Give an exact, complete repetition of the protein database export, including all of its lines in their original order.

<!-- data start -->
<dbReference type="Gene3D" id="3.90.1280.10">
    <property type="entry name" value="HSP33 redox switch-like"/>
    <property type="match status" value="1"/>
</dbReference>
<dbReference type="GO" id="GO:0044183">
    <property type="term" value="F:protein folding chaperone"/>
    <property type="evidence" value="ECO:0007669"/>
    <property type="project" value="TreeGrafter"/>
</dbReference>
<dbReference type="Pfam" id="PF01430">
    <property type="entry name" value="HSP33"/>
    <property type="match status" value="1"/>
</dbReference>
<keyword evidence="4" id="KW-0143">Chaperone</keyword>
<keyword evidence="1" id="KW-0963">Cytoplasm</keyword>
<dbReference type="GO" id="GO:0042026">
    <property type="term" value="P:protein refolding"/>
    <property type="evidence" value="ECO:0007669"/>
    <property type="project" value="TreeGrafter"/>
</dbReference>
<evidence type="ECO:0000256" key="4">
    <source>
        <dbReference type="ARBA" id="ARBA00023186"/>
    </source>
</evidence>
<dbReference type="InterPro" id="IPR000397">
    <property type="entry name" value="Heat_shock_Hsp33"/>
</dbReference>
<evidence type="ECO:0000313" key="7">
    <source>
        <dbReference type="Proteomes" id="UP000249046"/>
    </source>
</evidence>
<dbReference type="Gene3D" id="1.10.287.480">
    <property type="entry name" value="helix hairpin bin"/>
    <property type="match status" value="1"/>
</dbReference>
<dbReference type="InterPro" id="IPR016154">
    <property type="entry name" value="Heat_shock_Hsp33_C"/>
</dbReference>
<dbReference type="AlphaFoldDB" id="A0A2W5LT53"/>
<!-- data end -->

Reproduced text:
<dbReference type="Gene3D" id="3.90.1280.10">
    <property type="entry name" value="HSP33 redox switch-like"/>
    <property type="match status" value="1"/>
</dbReference>
<dbReference type="GO" id="GO:0044183">
    <property type="term" value="F:protein folding chaperone"/>
    <property type="evidence" value="ECO:0007669"/>
    <property type="project" value="TreeGrafter"/>
</dbReference>
<dbReference type="Pfam" id="PF01430">
    <property type="entry name" value="HSP33"/>
    <property type="match status" value="1"/>
</dbReference>
<keyword evidence="4" id="KW-0143">Chaperone</keyword>
<keyword evidence="1" id="KW-0963">Cytoplasm</keyword>
<dbReference type="GO" id="GO:0042026">
    <property type="term" value="P:protein refolding"/>
    <property type="evidence" value="ECO:0007669"/>
    <property type="project" value="TreeGrafter"/>
</dbReference>
<evidence type="ECO:0000256" key="4">
    <source>
        <dbReference type="ARBA" id="ARBA00023186"/>
    </source>
</evidence>
<dbReference type="InterPro" id="IPR000397">
    <property type="entry name" value="Heat_shock_Hsp33"/>
</dbReference>
<evidence type="ECO:0000313" key="7">
    <source>
        <dbReference type="Proteomes" id="UP000249046"/>
    </source>
</evidence>
<dbReference type="Gene3D" id="1.10.287.480">
    <property type="entry name" value="helix hairpin bin"/>
    <property type="match status" value="1"/>
</dbReference>
<dbReference type="InterPro" id="IPR016154">
    <property type="entry name" value="Heat_shock_Hsp33_C"/>
</dbReference>
<dbReference type="AlphaFoldDB" id="A0A2W5LT53"/>